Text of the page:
Space and shape work in tandem. Positive and negative space are powerful tools for creating graphic images. Positive space is the center of focus and main subject in your image. The negative space, often the background, is an important element of shape and composition that makes up the space not occupied by your main subject.
Perhaps you have seen the two-faces-and-vase example. The famous illustration shows two profiles facing one another, and the negative space between the two of them creates a vase. The negative space defines the positive space and vice versa. If you want to learn more about how this plays out in graphic design, look up “Gestalt principles” to see some examples that you won’t be able to stop staring at!
When I first saw Gregory Colbert’s project “Ashes and Snow,” which focuses on the relationship between humans and animals, I was brought to tears. I held the book in my hands and stared at each image, entranced by their hushed elegance. In this work, positive and negative space are essential compositional tools that communicate the close relationship of the subjects, and the negative space communicates a quiet vastness.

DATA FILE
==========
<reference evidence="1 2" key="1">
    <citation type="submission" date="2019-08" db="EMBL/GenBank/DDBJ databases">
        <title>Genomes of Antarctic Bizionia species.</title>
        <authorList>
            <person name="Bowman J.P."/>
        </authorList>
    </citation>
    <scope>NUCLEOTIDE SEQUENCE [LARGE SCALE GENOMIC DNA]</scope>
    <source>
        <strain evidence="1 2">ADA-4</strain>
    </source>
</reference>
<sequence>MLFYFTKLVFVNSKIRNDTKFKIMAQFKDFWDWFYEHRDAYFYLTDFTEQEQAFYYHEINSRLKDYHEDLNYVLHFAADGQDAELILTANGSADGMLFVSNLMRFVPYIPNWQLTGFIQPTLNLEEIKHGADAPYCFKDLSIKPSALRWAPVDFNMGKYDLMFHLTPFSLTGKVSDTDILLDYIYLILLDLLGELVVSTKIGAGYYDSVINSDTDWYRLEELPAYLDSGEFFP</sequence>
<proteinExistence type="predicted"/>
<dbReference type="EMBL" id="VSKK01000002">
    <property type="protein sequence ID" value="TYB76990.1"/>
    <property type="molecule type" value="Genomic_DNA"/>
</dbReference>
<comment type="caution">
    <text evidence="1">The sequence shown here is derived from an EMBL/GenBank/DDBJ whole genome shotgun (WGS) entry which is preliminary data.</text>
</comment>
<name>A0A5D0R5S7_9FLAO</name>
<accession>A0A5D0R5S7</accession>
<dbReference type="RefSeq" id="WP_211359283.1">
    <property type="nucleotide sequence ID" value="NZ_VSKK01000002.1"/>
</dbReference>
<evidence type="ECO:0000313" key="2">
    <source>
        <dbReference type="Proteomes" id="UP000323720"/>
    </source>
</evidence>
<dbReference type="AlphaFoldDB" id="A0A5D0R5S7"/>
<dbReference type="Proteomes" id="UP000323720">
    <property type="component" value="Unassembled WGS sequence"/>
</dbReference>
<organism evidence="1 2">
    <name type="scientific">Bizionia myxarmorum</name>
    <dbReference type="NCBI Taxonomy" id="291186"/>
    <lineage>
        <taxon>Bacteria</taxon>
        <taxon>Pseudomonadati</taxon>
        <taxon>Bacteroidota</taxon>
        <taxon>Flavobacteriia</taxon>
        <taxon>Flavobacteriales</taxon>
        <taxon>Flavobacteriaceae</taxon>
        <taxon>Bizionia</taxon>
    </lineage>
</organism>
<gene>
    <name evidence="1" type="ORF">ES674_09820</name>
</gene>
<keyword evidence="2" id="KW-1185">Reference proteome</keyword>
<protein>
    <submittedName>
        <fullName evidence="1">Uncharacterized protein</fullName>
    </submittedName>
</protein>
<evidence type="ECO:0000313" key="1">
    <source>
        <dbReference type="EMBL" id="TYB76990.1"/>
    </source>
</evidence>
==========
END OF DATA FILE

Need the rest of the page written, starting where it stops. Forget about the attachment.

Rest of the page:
At the other extreme, Keith Haring’s graphic artwork explodes with energy and movement because of his careful use of positive and negative space. The “empty” space in many of his pieces is extremely minimal.
Gregg Segal’s series “Dreams” uses negative space and carefully selected background colors to surreal and often humorous effects. None of the images are tightly cropped or crammed in. Instead, there is intentional breathing room in the negative space. Commercial photographer Colin Anderson also utilizes negative space to create atmosphere and one-point perspective for leading lines to his subject. His compositions are often loose and purposeful.
CANON 5D MARK III
SIGMA 70–200MM 2.8 LENS AT 157MM
1/200 OF A SEC.